I was poring through eBay this morning, preparing today’s update, when my wife came into my office. “Did you see The Times?” she asked. “There’s an article that Coltrane’s drummer died.”

 It’s not surprising that The Times would refer to Elvin Jones as “Coltrane’s drummer.” That’s the way many of us came to find his music, on those great Atlantic and Impulse LPs of the early and mid 1960s. Jones’s contributions to Trane’s seminal quartet did more to influence the music than anything he might have accomplished before or since. Jones, McCoy Tyner, Jimmy Garrison – they all must have known at the time that Trane was taking them on explorations that were redefining the music.

 I turned to my record collection and searched for my favorite Elvin moments from that era. Two albums caught my eye: Africa/Brass, Impulse 6, about which, ironically, I wrote last week; and Coltrane Live at Birdland, Impulse 50. The live LP, particularly the track “Afro-Blue,” exemplifies the way in which Jones drove the quartet to places no other drummer of the era could have taken them. Here’s an excerpt from the original liner notes to this 1963 LP, courtesy of LeRoi Jones: Read more

For the Love of Vinyl

I often wonder why, for me, listening to jazz means putting on a record and not popping in a disc. I know I prefer the sound of the record, but I’m no audiophile and, to be honest, I’m not sure if given a blindfold test I would necessarily be able to tell the vinyl apart from the CD. My preference, as I’m sure it does for all record collectors, goes beyond the sound.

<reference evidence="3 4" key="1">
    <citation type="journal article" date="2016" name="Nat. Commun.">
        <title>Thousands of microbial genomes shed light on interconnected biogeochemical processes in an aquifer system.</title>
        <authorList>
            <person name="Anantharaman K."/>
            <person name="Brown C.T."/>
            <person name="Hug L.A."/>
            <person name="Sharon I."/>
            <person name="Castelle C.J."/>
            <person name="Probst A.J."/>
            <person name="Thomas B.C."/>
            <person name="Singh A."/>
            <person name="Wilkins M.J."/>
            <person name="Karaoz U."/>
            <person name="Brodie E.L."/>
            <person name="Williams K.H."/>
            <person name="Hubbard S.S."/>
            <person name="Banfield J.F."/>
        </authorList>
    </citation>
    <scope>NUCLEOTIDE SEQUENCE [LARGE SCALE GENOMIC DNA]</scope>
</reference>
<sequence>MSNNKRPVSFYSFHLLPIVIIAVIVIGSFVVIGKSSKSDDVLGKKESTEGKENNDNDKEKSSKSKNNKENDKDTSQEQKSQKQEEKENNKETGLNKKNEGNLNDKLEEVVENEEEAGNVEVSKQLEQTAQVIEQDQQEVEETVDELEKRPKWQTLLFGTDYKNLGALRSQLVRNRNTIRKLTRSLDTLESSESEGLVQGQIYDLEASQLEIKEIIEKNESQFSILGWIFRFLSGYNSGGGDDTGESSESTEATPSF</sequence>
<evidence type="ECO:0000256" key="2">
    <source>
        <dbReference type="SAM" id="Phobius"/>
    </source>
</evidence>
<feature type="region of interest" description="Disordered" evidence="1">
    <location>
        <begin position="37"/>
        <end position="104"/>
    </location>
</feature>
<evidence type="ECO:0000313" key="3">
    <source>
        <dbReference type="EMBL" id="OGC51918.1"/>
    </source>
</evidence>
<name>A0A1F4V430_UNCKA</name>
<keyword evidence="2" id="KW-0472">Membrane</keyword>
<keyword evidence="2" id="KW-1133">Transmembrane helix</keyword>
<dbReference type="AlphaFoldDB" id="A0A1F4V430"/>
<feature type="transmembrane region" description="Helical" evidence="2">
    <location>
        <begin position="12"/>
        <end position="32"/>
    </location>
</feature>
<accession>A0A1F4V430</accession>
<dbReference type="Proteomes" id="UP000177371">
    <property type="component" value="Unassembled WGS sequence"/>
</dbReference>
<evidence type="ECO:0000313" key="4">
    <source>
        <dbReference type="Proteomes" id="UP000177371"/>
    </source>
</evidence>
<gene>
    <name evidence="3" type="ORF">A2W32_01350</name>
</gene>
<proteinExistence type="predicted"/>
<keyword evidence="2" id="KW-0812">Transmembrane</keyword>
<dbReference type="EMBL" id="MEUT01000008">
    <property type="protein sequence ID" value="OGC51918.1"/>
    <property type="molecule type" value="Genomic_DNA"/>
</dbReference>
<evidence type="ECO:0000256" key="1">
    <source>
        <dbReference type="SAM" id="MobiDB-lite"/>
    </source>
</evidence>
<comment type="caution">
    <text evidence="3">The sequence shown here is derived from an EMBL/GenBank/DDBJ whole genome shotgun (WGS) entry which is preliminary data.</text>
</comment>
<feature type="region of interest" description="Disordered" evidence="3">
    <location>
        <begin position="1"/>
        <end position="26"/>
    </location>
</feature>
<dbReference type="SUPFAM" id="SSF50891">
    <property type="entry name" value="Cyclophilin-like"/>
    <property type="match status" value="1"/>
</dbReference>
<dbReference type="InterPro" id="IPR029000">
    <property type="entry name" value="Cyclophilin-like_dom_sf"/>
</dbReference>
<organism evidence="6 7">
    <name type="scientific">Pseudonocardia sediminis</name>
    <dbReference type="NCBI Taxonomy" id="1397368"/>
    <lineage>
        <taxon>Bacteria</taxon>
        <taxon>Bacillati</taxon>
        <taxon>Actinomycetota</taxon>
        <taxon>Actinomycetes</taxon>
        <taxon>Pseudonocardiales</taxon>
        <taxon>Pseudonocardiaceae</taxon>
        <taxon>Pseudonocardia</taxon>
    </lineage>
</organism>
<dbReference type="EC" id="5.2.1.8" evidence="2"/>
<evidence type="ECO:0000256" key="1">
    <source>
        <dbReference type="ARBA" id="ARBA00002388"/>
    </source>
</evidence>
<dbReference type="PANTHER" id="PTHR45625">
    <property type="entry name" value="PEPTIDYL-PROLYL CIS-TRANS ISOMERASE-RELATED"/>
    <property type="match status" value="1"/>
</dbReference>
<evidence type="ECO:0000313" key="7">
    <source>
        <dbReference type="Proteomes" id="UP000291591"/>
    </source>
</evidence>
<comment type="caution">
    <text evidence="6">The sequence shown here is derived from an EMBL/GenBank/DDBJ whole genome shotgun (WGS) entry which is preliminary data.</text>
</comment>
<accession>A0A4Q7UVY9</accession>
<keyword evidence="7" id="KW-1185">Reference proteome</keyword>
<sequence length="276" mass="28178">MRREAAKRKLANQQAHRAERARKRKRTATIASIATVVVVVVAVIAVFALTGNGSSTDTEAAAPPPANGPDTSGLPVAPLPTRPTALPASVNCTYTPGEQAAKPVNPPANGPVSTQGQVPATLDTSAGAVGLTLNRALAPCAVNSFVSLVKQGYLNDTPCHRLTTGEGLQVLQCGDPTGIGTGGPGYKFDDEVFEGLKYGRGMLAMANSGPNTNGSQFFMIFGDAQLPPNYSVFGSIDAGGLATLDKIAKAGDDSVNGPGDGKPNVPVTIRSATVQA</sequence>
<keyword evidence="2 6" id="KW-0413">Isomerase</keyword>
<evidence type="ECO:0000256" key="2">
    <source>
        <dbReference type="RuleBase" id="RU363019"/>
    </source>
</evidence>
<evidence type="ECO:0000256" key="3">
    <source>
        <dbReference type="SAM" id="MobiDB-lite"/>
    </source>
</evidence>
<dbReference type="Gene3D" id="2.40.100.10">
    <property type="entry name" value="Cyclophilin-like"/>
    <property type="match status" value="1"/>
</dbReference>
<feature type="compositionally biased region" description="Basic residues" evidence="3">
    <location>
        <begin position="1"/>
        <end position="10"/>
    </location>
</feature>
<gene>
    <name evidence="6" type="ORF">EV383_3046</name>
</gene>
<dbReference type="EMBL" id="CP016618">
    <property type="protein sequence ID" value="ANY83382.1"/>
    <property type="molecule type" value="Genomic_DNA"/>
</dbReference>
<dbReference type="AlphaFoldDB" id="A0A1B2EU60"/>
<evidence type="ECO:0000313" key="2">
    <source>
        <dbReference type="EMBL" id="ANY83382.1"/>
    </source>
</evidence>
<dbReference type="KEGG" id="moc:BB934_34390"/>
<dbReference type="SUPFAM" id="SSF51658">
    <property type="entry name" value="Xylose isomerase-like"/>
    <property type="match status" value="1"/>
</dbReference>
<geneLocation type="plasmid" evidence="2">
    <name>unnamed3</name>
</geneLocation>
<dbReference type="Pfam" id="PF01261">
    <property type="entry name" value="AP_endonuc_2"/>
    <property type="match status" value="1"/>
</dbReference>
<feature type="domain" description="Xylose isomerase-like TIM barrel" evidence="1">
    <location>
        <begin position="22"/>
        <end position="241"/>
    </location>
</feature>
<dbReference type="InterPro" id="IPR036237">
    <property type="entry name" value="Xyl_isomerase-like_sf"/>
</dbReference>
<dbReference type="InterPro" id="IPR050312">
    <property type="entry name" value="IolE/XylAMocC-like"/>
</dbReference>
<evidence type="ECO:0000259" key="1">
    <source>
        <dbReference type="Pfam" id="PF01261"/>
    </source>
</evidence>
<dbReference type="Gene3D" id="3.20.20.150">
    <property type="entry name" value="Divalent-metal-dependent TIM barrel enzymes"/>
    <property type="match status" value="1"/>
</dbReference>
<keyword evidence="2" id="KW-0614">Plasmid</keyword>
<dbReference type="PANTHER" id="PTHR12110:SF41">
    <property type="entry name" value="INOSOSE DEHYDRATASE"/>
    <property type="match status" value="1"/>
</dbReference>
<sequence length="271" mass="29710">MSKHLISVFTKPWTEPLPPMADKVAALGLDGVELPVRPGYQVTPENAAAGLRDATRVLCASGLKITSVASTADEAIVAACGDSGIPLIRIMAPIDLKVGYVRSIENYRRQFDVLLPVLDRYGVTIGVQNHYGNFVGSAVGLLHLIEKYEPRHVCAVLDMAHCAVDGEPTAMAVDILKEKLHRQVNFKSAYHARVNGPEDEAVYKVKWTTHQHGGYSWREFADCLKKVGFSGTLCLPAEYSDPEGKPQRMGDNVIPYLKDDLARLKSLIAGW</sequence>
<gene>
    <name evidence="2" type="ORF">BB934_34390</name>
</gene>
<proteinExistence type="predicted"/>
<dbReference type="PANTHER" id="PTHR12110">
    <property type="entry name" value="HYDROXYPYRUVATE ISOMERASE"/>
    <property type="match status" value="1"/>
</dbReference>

There’s the tactile: The actual feel of the record and the placing of it on the turntable and the taking of the needle and the placing of the needle on the first groove. Read more

Our First Newsletter, May 9, 2004

Welcome to Jazz Collector. If you’re receiving this, then you’ve been selected for a free subscription to our daily email newsletter. For more information come to our web site at jazzcollector.com. Otherwise, please read on. Woke up in a generous mood this morning, so I delved into the collection and came up with an item to give away to a lucky subscriber.  Here it is: Gene Ammons, Live! In Chicago, Prestige 7495. This is an original 

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Quiet Kenny at a Bargain Price?

eBaying

Missed out on a few interesting items the past few days. In some cases the prices got a little too rich for my blood, in others I forgot to bid. My friend recommends buying Sniper software, which I plan to do today. I’ll let you know how it works out. Anyway, it was a busy weekend on eBay for some high-end collectibles. Here are some examples.

Kenny Dorham, Quiet Kenny, New Jazz 8225

This was an original pressing in M- condition, record and cover. Price: $787.